In every town, a public square and monuments
whitened in patches by lime and bird droppings;
streets and bridges named after those who came
in galleons. They banished to the outskirts
shamans and native priestesses, then pressed
plow and yoke onto the farmers' backs. Next
came the building of churches and cathedrals,
fantasy of fountains and pulpits painted over
with clouds of putti and gold. An altar boy
would set the censer into its little dialectic
swing: forward and back, curling clouds
of incense smoke until it came to rest again.
The walls, it's said, were set with agramasa---
a paste of mortar: powdered brick, sand, ground
husks, the whites of hundreds and hundreds of eggs.
The oldest of these still stand, down to their bell
towers: crumbling like sugar paste, but somehow
made almost desirable in their surrender to time.
The footnotes we write, the margin notes, will say
we come to hate and love what history has made of us.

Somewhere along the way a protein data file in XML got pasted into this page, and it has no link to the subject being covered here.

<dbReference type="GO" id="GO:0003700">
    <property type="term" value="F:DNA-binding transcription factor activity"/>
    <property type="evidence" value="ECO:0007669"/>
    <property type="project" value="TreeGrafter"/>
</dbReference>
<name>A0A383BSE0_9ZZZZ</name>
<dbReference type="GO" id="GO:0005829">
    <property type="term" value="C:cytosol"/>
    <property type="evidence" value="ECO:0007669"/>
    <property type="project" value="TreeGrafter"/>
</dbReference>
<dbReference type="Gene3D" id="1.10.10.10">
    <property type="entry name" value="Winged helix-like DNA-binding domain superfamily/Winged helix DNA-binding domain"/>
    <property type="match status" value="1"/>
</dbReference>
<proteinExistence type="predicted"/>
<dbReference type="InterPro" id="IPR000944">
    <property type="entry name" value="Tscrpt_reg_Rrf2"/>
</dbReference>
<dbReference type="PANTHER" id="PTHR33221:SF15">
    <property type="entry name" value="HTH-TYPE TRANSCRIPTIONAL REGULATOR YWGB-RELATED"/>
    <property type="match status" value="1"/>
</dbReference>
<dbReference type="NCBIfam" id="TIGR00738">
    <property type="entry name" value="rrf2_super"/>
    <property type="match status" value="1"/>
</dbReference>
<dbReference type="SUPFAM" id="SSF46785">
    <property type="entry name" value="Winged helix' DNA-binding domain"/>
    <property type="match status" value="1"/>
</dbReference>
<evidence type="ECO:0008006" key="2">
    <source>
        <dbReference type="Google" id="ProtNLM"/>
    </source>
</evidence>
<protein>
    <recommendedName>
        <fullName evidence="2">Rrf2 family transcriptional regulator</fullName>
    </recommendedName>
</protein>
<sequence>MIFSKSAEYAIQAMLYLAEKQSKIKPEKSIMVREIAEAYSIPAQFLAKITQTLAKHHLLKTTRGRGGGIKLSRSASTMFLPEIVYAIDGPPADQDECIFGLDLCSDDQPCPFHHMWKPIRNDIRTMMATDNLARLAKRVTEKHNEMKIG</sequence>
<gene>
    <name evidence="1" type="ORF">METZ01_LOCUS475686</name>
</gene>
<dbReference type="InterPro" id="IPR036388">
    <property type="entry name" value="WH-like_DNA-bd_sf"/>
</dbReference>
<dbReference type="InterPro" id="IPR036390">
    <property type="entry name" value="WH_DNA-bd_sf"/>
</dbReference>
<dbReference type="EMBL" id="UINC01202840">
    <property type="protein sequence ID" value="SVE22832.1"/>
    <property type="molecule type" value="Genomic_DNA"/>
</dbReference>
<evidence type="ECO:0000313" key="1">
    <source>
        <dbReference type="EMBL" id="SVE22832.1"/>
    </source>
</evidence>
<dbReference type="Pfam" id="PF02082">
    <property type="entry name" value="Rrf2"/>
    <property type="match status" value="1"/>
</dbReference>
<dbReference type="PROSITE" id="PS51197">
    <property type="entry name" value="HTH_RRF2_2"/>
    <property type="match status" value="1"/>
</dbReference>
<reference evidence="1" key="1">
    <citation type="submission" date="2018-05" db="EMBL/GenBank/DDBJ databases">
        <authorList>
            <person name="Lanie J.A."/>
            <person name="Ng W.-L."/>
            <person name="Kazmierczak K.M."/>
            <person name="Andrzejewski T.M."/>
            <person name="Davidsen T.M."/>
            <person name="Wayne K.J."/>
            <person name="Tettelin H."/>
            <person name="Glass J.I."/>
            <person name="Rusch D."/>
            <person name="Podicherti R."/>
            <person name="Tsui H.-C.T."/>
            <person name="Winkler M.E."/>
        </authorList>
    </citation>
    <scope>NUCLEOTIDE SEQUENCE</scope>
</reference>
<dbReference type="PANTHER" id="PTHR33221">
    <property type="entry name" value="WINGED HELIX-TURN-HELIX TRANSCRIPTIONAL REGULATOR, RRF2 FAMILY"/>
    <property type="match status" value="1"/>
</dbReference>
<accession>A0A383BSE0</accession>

Poet Luisa A. Igloria (Poetry Foundation web page, author webpage ) is the winner of the 2015 Resurgence Prize (UK), the world’s first major award for ecopoetry, selected by former UK poet laureate Sir Andrew Motion, Alice Oswald, and Jo Shapcott. She is the author of What is Left of Wings, I Ask (2018 Center for the Book Arts Letterpress Chapbook Prize, selected by former US Poet Laureate Natasha Trethewey); Bright as Mirrors Left in the Grass (Kudzu House Press eChapbook selection for Spring 2015), Ode to the Heart Smaller than a Pencil Eraser (Utah State University Press, 2014 May Swenson Prize), Night Willow (Phoenicia Publishing, 2014), The Saints of Streets (University of Santo Tomas Publishing House, 2013), Juan Luna’s Revolver (2009 Ernest Sandeen Prize, University of Notre Dame Press), and nine other books. She is a member of the core faculty of the MFA Creative Writing Program at Old Dominion University which she directed from 2009-2015. In 2018, she was the inaugural Glasgow Distinguished Writer in Residence at Washington and Lee University. When she isn’t writing, reading, or teaching, she cooks with her family, knits, hand-binds books, and listens to tango music.